So, while they do have some ME symptoms with them, and there is quite a lot of overlap with ME and Long Covid, they really do need a specialist service that is going to access them properly, find out what’s gone wrong, and give them proper management advice, particularly in the areas of heart and lung problems that many of them have got. 

Presenter 1: 
Do you feel that because, obviously, that we are still getting to grips, as you say, with the extent of Long Covid that there might be that instant reaction to deal with that first as opposed to ME? 

Dr Charles Shepherd: 

With ME these are people who have built up over ten, twenty, thirty years. With the Long Covid people arriving of course, because most of these people have been ill at home they haven’t been to hospital, they were fit young adults in their twenties, thirties, and forties, and we’ve suddenly got 150,000 people throughout the UK with a totally new disease which is really very disabling. If you join up the two – and as I say, there are overlaps here where both conditions can be of help to each other – but if you join up the two – because of this enormous demand from Long Covid – the ME patients are just going to get, I think, put to the bottom of the queue. So, they really do need their own specialist service, just as the Long Covid people do as well.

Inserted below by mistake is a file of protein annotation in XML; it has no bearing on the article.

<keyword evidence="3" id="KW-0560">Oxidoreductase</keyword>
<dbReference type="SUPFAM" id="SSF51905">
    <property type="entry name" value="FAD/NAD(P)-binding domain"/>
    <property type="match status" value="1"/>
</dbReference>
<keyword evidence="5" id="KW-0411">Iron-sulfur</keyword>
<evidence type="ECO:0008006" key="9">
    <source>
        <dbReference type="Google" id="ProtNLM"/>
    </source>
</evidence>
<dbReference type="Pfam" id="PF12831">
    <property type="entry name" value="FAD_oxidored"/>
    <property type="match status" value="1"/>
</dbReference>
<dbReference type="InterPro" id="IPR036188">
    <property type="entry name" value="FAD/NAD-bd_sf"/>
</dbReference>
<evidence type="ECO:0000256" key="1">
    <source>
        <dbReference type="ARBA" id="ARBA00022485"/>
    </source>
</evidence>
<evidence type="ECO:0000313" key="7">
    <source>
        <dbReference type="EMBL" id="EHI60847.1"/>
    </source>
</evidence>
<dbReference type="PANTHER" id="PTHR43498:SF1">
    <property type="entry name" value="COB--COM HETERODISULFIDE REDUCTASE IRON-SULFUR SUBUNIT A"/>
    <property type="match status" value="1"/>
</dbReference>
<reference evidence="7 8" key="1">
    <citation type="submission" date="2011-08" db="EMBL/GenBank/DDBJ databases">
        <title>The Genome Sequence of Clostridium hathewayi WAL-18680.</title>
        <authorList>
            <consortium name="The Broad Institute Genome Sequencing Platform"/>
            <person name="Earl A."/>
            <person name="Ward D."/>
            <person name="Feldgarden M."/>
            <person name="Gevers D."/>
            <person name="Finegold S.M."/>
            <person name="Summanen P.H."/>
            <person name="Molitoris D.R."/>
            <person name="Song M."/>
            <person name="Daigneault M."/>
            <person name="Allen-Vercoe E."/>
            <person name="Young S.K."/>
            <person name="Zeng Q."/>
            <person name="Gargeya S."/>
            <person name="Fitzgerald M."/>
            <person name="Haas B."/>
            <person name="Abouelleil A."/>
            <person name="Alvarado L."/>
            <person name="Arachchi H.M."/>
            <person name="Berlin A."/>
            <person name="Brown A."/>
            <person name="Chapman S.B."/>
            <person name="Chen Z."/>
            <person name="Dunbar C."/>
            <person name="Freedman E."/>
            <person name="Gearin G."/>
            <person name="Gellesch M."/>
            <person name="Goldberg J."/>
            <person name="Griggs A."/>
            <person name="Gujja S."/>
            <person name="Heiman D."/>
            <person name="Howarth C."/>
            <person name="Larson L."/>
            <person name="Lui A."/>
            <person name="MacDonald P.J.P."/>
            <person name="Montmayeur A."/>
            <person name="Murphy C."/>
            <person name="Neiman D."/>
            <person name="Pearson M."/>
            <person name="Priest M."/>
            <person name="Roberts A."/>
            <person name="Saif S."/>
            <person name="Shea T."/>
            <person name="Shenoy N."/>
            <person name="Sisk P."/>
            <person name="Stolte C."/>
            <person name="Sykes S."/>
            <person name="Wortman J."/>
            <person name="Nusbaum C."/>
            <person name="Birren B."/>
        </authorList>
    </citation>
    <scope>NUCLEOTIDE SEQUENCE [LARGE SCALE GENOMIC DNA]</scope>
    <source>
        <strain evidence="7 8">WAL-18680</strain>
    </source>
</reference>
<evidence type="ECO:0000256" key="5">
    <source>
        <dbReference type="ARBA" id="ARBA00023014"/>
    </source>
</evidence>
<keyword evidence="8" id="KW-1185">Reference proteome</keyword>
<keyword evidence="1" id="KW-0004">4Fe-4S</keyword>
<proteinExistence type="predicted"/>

Presenter 2: 

Obviously, Dr Shepherd, you wouldn’t necessarily agree with it, but is there a case that has been made where the combining of the services makes either clinical or economic sense? 

Dr Charles Shepherd: 

I think as time goes on and we understand more about Long Covid, and we can separate out the people who have got a Long Covid illness that requires help from specialists in respiratory medicine, cardiovascular medicine, and those sort of things; I am convinced there are a group of people with Long Covid who have basically got Long Covid/ME/CFS and they could slip in to the ME service. 

The ideal situation is, as we have actually got in Cornwall – because I was doing a programme on this only the other day down there in Truro – where the Long Covid clinic and the ME/CFS clinic are separate but they are linked.  

They are sharing knowledge, especially about management of the two conditions, but they are separate. 

Presenter 2: 

Dr Charles Shepherd and Joan McParland, thank you both very much. I am sure we’ll come back to this again, because as we were saying in the introduction it is a subject that we’ve spoken about on Evening Extra before, and we’ll keep an eye on things – we’ll keep in touch with Joan – to see how things progress. Thanks to Joan and to Dr Shepherd for their thoughts this evening.